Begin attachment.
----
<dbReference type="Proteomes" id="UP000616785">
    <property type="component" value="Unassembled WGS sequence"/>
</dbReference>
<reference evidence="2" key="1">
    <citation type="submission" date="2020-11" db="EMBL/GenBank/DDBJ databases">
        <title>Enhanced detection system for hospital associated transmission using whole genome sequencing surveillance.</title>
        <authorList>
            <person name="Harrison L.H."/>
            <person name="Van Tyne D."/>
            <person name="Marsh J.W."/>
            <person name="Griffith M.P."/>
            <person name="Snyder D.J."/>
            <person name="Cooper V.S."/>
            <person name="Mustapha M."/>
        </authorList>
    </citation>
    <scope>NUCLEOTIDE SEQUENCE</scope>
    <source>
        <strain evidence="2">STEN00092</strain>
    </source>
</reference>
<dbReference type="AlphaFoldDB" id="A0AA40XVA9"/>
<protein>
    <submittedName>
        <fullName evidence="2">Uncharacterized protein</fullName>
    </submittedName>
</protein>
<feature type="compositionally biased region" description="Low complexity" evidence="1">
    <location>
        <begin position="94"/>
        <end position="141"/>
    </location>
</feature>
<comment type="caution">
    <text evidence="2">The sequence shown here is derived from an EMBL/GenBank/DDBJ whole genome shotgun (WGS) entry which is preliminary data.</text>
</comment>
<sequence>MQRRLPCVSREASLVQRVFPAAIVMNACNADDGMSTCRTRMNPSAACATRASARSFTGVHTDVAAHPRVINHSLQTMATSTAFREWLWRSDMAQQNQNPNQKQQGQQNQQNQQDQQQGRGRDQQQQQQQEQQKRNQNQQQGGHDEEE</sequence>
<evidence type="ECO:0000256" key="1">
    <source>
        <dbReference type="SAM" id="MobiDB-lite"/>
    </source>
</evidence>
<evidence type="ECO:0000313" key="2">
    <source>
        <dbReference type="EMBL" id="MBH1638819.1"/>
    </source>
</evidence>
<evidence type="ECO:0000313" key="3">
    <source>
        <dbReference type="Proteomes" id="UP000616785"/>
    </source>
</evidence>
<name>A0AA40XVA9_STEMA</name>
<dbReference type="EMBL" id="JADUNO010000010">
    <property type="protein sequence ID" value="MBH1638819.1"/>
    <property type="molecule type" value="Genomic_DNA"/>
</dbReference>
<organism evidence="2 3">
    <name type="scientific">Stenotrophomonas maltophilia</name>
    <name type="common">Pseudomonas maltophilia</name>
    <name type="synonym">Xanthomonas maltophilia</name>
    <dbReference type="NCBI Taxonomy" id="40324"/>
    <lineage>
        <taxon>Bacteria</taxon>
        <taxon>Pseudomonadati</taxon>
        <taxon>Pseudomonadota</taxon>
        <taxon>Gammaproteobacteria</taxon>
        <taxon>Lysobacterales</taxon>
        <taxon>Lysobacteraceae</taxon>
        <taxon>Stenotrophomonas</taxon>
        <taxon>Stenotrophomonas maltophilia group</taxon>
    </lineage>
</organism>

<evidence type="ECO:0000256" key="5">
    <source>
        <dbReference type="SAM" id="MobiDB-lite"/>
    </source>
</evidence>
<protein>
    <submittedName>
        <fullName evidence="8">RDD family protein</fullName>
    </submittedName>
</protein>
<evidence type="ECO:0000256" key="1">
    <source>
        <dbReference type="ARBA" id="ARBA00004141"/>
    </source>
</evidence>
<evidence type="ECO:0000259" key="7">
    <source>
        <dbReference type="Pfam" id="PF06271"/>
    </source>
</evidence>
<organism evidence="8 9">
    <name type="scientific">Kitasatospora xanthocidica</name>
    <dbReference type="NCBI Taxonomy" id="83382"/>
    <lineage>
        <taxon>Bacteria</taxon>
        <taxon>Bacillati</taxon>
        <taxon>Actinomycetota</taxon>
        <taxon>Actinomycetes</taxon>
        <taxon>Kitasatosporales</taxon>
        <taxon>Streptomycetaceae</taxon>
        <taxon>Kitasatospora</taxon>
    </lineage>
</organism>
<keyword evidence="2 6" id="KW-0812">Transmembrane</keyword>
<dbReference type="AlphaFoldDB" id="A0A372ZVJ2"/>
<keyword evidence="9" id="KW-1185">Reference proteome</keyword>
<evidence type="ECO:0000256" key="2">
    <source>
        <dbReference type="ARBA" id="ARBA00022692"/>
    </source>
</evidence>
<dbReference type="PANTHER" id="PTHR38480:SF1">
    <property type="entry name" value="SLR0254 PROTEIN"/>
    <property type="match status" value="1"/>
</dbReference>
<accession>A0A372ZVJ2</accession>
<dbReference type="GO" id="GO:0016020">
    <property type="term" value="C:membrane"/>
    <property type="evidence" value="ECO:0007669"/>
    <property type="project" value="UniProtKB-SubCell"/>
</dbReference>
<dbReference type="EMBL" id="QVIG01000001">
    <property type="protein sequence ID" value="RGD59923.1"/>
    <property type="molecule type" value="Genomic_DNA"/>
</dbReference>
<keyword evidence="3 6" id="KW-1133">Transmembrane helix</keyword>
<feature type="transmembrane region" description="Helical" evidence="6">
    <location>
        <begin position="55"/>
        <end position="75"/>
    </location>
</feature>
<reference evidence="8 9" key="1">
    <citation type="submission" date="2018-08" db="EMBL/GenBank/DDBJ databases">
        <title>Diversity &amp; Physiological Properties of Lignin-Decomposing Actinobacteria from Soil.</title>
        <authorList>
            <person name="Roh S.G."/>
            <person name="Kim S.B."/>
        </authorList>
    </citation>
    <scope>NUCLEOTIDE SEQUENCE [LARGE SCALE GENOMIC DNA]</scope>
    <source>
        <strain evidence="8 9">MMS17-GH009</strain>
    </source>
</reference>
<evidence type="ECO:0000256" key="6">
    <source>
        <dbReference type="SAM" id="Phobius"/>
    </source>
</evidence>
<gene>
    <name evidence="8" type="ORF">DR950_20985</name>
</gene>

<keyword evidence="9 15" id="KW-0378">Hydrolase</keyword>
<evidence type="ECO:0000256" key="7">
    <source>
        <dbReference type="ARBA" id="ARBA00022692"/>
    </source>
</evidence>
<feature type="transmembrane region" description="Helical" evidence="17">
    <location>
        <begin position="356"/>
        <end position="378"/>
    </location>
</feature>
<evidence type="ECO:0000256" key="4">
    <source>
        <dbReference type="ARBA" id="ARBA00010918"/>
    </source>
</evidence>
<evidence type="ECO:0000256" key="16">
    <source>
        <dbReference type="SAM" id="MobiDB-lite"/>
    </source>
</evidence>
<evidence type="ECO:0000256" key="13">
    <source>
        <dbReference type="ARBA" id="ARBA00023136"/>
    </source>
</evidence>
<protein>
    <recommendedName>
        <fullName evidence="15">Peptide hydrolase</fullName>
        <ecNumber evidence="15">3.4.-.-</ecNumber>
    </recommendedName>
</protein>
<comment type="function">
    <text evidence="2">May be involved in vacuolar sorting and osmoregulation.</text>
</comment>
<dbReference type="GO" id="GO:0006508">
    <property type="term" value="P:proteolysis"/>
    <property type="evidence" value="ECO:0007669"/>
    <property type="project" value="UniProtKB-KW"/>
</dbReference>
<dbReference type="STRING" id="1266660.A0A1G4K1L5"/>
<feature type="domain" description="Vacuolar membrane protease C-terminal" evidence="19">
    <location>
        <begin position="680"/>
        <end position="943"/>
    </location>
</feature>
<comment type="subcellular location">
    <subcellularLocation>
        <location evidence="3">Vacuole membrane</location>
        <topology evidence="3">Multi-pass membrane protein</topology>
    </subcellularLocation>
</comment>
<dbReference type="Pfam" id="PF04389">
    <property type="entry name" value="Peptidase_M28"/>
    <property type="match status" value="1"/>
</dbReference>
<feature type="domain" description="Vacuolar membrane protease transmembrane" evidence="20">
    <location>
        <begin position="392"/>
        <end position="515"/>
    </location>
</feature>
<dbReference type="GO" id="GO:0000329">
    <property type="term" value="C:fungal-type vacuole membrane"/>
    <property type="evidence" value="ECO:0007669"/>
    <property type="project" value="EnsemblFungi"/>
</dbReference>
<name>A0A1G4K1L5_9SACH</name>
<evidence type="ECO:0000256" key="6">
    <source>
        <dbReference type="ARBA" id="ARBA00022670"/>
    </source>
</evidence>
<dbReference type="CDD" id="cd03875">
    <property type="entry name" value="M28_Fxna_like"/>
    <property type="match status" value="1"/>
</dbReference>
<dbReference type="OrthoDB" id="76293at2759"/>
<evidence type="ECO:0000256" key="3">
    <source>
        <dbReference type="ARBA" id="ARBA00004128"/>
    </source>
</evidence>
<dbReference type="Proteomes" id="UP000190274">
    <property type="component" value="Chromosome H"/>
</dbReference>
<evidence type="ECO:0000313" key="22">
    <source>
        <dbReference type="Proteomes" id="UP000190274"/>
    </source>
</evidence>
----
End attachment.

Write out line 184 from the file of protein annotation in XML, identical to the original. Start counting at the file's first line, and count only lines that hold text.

<protein>